Recently, while reading a Sydney Holmes’ article, one sentence really struck home: I don’t know what it feels like to be relaxed.
A few days ago when my partner and my son-in-law were comparing notes on what it’s like to be in a relationship with an Aspie, a story about a bath experience triggered instant recognition and laughter.
The story is this: A bath was lovingly prepared by the non Aspie partner. He ran the water, perfumed it with beautifully scented oils, and placed candles all around the tub.
“Just relax in the tub while I make dinner,” the spouse said with a loving smile, fully anticipating that his Aspie love would be soaking for at least an hour.
“Six minutes later, she’s back in the kitchen!”
Personally, I cannot imagine being in the bath for more than ten minutes. What do you DO in a bathtub for more than ten minutes? In my experience you feel the water getting colder and your skin wrinkling like a prune. What’s to enjoy?
My Aspie daughter and I share many similar traits which help us comprehend how we differ from much of the rest of society. But our spouses don’t have the same advantage and thus can find understanding our thought processes quite a chore.
It takes a lot of love and understanding to recognize our rationale sometimes. The great news is that it does seem we’re worth it!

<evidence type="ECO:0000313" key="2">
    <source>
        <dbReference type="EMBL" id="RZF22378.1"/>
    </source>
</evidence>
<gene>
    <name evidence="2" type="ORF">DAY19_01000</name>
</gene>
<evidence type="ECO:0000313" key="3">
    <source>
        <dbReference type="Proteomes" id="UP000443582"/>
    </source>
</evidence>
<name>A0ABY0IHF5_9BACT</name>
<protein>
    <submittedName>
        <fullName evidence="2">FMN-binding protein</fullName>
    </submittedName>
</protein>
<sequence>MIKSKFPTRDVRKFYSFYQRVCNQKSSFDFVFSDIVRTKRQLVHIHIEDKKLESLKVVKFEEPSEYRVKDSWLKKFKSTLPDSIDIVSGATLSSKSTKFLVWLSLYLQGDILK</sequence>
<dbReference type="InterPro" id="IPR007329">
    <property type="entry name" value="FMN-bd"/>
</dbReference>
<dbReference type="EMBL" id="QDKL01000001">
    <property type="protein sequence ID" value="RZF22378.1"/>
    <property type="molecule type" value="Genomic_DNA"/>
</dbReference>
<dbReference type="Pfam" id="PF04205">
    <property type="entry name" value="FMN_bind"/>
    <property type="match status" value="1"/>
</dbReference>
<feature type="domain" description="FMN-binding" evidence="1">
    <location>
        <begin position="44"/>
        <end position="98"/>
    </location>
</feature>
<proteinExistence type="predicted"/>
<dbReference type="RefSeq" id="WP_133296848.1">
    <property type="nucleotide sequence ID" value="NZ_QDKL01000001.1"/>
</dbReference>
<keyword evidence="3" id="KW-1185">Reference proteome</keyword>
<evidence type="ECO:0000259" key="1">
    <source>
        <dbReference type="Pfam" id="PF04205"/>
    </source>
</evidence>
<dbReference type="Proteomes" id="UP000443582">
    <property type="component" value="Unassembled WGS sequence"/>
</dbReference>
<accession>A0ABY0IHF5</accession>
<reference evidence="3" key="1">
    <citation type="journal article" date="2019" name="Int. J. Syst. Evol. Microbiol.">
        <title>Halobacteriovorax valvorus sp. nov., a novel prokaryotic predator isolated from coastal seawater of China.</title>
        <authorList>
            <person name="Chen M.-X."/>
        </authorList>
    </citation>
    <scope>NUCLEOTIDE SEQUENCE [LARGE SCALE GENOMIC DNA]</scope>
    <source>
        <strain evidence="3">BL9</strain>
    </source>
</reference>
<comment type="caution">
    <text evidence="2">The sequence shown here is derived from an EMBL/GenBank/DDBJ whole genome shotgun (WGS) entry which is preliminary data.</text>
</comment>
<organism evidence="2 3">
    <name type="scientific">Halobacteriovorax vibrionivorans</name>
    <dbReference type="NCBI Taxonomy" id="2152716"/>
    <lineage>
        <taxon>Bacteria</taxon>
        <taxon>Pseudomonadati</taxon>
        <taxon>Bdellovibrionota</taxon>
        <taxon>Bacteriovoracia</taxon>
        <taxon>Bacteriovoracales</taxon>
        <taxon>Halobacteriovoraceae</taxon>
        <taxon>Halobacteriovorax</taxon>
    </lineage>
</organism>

Recently I came across several books on Aspie and non-Aspie relationships. My preview of them indicates they could all be both interesting and helpful:
Alone Together: Making An Asperger Marriage Work. by Katrin Bentley.
Loving Someone with Asperger’s Syndrome: Understanding and Connecting with Your Partner. by Cindy Ariel PhD.
The Journal of Best Practices: A Memoir of Marriage, Asperger’s Syndrome, and One Man’s Quest to be a Better Husband. by David Finch.
Asperger’s Syndrome and Long Term Relationship. by Ashley Stanford.
Our Socially Awkward Marriage: Stories from an Asperger Relationship. by Tom and Linda Peters (Kindle)
You can find these and other helpful titles by going to Amazon books and searching “Asperger’s”.
I am sure there is a lot of help in terms of shared experiences in these books, so why not take advantage!
Sydney Holmes quote came from an article in Autism Parenting Magazine, Sept 22, 2015: https://www.autismparentingmagazine.com/dear-teacher-sure-fire-ways-you-can-help-asd-kids/